TASSEL Cambodia

It ranks last among all South East Asian nations (Thailand: $5,620; Philippines $3,540; Indonesia $3,440; Vietnam $1,980, Laos $1,730). (2)

Cambodia remains as one of the poorest nations in the world.  Its 2015 GNI per capita ($1070) ranked 186 out of approximately 210 nations surveyed by the U.N. (1) 


According to an Asia Development Bank report, 46% of Cambodians are categorized as “multidimensionally poor”, meaning that they meet at least a third of these factors:

• no household member has completed 5 years of schooling

• at least one school-aged child is not enrolled

• at least one household member is malnourished

• one or more children have died

• no electricity 

• no access to clean water

• no access to sanitation

• dirt floor

• “dirty” cooking fuel (e.g., dung, firewood, or charcoal)

• no car and, at most, one of the following: bicycle, motorbike, radio, refrigerator, telephone, or television

On average, the poor are deprived of about half the above factors. (3) 


In the rural areas, where 80% of all households live (4), poverty is even more severe with an average income per capita of only $45 (5).  The majority of the people living in rural areas are subsistence farmers and two-thirds face seasonal food shortages. (6).

Furthermore, 60% of Cambodians are in debt, (7) with more than half of all of their debt being used for unproductive purposes - primarily for food consumption, medical expenses, religious ceremonies, and servicing existing debt.  (8) 22% of Cambodians are insolvent. (9)



38% of children are left in inadequate care (10)

40% of children under age 5 are stunted . (11)

57% of under 5 children in the bottom 20% income bracket are stunted (12)

82% of the population have no access to piped water (13)

81% in rural Cambodia and 69% nationwide have no electricity (14)

78% in rural Cambodia and 67% nationwide do not have improved latrines(15)


With malnutrition, poor hygiene,  and limited access to medical care, the health of children in particular is poor. In a survey conducted by the Cambodian Department of Health in 2010, 28% of children had fever in the two weeks preceding the survey, and 15% had diarrhea. (16)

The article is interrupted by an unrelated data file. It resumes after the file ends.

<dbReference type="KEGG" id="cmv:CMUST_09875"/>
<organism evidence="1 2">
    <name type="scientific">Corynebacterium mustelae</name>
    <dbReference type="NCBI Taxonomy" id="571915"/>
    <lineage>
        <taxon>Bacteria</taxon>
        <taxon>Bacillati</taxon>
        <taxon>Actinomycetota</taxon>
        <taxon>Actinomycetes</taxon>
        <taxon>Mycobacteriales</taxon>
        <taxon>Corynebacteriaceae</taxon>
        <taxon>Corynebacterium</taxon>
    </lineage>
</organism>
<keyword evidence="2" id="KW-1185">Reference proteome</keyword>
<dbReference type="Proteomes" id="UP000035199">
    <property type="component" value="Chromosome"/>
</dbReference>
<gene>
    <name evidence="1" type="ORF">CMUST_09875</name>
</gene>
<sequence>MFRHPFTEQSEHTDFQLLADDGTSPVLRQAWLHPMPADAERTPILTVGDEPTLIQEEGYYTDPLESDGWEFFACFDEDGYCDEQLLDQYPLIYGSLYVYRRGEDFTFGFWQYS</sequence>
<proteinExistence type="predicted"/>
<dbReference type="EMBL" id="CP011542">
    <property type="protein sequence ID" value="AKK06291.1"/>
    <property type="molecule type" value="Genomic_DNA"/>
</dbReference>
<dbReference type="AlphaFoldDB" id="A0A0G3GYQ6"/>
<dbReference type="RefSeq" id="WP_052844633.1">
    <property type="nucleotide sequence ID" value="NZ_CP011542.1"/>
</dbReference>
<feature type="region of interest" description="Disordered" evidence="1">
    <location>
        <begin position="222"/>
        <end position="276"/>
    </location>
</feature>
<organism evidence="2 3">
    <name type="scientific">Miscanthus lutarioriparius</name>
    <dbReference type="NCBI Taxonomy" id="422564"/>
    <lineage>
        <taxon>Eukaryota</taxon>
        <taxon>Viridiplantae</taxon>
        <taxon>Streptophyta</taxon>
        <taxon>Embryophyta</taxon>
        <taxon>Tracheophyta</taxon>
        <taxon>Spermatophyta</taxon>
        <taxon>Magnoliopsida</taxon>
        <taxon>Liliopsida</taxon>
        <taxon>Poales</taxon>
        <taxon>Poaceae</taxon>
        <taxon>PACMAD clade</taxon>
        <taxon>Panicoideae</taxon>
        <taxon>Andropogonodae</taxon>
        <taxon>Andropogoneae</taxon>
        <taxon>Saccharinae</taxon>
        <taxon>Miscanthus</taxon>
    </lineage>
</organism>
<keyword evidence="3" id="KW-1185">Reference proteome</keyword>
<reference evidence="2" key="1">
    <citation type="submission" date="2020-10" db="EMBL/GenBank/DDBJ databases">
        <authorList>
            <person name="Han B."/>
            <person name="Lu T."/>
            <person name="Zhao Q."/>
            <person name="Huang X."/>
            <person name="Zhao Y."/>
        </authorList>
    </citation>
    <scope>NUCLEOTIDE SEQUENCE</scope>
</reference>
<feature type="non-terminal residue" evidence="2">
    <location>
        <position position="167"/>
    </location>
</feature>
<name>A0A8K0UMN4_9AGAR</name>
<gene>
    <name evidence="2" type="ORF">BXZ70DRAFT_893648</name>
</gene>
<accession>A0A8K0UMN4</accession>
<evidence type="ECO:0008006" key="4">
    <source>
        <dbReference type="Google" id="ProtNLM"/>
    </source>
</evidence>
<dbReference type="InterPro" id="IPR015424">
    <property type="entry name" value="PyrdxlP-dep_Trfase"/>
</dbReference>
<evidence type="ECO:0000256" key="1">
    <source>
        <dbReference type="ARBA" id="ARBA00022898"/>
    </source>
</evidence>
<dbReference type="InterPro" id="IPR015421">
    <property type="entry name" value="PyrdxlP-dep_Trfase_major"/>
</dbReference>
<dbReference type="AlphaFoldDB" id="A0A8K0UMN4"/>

Only 3.7% of the population has a bank account and only 1% actually have savings in the account, by far the lowest in the region.  In neighboring countries, the percentages are 98% (Singapore); 72% (Thailand), 66% (Malaysia), 27% (Laos), 21% (Vietnam).


In 2012, Cambodia ranked 141 out of 143 countries in a survey where respondents rated the quality of their current lives. This was even worse than the 2011 survey where Cambodia was ranked 133 out of 146 countries. The percentage of Cambodians responding that they were “suffering”in 2012 was 34%; 63% responded they were “struggling” and only 3% responded that they were thriving.    As a comparison to their neighbors, 2% of Thais, 4% of Singaporeans, 7% of Laotians, and 9% of Vietnamese considered they were “suffering” (18).


Extreme poverty is undoubtedly a major contributor to Cambodians rating their quality of life at near bottom among all countries surveyed.  However, what also contributes to their low quality of life is the psychological trauma they have endured due to the Khmer Rouge-led genocide. During the Khmer Rouge era, families were forcefully separated and segregated by generation into camps.  Children were encouraged by the state to identify with the state of Angkor, reject their families, and inform on their parents. Such an insidious scheme, in addition to brutal murder, widespread malnutrition and devastating disease, has caused unthinkable psychological trauma on the survivors.